The Competition and Markets Authority (CMA) has launched an investigation into the Atlantic Joint Business Agreement between American Airlines, British Airways, Iberia and Finnair.
The agreement, which was established in 2008, sees the airlines share revenue on all passenger routes between Europe and the US.
The European Commission reviewed the agreement between 2009 and 2010 and decided to allow the deal to continue until 2020 so long as the airlines made take-off and landing slots at Heathrow and Gatwick available to competitors. More specifically, the commission’s concerns related to routes from London to Dallas, Boston, Miami, Chicago and New York, as well as from Madrid to Miami.
The CMA says it will investigate whether the agreement is harming competition on transatlantic flights, using the rules of the Competition Act 1998 and Article 101 of the Treaty on the Functioning of the European Union.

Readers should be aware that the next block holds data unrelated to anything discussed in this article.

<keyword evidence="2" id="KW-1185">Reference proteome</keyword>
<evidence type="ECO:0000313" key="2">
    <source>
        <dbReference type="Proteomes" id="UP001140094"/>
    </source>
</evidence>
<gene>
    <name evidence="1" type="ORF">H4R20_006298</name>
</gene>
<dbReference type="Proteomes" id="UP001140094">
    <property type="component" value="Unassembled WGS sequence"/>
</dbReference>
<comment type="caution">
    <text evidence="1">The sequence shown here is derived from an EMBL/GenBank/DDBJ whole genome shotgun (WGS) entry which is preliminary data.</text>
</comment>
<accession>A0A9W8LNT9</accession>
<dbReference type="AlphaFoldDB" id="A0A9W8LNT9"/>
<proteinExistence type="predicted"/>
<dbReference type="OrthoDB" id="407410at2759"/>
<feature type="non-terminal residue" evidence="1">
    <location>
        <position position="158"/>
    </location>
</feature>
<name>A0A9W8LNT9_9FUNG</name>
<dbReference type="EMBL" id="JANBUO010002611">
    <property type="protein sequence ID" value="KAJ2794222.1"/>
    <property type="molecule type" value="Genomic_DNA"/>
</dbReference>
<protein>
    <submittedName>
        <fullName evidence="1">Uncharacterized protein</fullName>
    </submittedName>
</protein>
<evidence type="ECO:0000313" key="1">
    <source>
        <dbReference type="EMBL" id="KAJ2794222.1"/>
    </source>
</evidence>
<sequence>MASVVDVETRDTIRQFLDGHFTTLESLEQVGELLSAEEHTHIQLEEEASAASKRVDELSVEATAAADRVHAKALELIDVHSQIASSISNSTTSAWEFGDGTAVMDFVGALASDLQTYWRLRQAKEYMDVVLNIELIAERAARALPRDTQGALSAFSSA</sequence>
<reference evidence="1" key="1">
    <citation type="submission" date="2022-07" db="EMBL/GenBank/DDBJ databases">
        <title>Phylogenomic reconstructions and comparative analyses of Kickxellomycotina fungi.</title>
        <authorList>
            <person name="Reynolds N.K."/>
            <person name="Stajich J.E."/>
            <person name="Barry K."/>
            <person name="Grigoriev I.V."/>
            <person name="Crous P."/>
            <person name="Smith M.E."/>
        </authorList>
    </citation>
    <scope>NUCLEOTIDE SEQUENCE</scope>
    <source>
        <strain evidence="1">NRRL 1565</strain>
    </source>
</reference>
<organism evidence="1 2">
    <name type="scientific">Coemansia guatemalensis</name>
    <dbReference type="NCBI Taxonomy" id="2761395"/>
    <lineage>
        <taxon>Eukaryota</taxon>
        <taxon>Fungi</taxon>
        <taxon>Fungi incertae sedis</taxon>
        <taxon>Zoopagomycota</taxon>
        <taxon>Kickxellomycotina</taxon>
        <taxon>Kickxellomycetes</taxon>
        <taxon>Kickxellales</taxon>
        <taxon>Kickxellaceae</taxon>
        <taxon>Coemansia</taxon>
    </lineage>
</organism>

A statement on the CMA website says the European Commission has no obligation to re-investigate the deal, but that it decided to re-open the review early in preparation for Brexit, after which point the commission may not have authority over UK markets.
A statement on the CMA’s website says: “As five of the six routes subject to commitments are from the UK, and to prepare for the time when the European Commission may no longer have responsibility for competition in the UK, the CMA has decided to review afresh the competitive impact of the agreement in anticipation of the expiry of the commitments.”
The CMA comments that its investigation does not necessarily mean the agreement is in breach of competition rules.